Aim: The study investigated the effect of using surface protection agents in the adaptation of external and internal margins of restorations subjected to simulated erosion. Methods: Cavities with margins in dentin were prepared in bovine incisors (n=120). Adhesive restorations were placed using a three-step etch&rinse adhesive system and nanofilled composite resin. The specimens were divided into four groups, according to the surface protection: negative control, topical application of fluoride (TAF), resin sealant and resin-modified glass ionomer varnish (RMGI varnish). Afterwards, they were divided into three sub-groups, according to the exposure to a simulated solution of gastric acid (DES) (5% HCl, pH=2,2) and subsequent remineralization (RE): negative control, 9 and 18 cycles of DES-RE. The evaluation of the tooth-restoration interface was performed on the internal and frontal images with the aid of a stereoscopic microscope (15x), and the percentage of continuous margins without adhesive failures was quantified. Results: In the external margins, only those groups with surface protection using sealants (resin and glass-ionomer) did not exhibit a significant decrease in the percentage of continuous margins after the erosive challenges. After 18 cycles of DES-RE, the use of resin-modified glass ionomer varnish resulted in the highest percentage of continuous margins. Conclusion: It was concluded that physically covering the surfaces with a sealing agent preserved the marginal adaptation of composite resin restorations exposed to endogenous erosive challenges.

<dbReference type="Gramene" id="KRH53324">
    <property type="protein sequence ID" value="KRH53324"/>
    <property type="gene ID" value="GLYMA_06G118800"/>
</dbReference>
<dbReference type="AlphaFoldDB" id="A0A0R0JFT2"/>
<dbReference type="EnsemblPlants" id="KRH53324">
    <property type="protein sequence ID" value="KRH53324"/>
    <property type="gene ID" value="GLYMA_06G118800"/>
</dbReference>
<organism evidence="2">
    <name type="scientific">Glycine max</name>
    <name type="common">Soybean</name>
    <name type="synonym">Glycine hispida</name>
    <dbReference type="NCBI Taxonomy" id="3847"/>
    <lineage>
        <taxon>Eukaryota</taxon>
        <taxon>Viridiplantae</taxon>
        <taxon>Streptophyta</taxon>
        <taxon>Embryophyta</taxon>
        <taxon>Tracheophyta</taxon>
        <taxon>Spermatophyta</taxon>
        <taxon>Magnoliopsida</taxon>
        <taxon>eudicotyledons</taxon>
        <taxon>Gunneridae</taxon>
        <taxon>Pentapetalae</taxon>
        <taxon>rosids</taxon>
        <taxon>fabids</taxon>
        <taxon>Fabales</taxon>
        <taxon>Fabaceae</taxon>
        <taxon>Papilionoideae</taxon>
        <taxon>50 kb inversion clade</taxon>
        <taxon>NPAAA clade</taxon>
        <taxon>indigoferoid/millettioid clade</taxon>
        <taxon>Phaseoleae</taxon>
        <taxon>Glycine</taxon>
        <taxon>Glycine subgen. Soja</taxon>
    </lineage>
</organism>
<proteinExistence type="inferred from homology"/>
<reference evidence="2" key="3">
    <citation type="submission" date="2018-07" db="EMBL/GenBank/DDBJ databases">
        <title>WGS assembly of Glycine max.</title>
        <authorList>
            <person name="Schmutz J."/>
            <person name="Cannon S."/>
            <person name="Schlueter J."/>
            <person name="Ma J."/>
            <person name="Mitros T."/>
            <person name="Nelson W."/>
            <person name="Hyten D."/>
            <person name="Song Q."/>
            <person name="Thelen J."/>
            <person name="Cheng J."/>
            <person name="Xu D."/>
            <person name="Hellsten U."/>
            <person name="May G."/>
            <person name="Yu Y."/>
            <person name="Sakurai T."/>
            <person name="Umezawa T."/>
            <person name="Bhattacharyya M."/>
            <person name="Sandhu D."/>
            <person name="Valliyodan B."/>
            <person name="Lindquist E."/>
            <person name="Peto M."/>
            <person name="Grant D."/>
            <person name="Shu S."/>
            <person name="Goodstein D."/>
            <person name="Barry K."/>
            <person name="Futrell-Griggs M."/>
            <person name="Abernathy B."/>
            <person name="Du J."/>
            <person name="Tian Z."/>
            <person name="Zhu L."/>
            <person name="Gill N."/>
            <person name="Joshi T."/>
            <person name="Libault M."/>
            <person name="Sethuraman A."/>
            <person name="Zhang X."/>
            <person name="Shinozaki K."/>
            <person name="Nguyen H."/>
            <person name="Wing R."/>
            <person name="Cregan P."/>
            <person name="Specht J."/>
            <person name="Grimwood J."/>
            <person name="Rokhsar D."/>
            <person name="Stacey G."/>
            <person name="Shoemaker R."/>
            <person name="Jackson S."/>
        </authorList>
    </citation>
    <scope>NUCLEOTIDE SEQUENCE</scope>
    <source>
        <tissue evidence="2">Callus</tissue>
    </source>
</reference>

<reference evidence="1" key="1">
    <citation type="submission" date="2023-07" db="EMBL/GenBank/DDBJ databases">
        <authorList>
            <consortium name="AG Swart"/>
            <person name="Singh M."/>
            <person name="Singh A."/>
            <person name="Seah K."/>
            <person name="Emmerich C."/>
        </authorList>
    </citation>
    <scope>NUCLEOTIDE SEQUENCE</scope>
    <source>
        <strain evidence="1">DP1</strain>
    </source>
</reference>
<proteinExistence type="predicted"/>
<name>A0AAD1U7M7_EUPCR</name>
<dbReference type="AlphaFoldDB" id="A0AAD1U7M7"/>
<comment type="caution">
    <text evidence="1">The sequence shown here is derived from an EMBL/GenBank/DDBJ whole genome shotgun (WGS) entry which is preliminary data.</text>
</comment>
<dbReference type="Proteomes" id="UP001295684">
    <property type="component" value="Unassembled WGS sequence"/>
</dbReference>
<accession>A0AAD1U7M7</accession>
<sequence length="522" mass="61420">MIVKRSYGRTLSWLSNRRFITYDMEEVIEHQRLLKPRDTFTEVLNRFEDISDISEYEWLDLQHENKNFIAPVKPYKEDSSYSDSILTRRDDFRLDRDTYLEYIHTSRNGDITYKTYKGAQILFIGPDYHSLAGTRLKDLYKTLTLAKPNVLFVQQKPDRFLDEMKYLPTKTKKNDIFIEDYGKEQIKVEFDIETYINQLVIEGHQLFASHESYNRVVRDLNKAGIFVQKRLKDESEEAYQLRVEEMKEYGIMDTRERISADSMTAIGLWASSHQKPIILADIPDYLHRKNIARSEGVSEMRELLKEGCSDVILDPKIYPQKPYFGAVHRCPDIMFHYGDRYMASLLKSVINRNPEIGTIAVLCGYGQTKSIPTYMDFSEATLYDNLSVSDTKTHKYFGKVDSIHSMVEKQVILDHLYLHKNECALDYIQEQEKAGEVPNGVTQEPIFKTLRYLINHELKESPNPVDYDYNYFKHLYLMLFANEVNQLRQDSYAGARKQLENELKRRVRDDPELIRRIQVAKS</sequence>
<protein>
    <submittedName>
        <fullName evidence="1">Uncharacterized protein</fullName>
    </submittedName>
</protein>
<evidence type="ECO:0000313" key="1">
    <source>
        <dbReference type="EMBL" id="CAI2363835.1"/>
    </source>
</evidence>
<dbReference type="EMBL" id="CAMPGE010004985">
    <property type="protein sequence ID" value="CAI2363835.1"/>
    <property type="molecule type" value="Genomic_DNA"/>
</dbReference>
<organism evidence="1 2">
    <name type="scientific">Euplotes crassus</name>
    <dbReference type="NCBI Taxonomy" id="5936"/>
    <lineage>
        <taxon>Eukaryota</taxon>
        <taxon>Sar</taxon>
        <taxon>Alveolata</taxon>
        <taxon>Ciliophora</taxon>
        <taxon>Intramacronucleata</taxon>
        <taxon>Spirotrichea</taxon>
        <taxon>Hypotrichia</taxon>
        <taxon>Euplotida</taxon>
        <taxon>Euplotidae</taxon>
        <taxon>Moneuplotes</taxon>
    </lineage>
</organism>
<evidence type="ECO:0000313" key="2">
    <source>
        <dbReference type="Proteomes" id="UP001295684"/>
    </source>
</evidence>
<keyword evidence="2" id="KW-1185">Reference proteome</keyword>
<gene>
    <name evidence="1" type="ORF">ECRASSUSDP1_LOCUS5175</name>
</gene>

- Acid gastric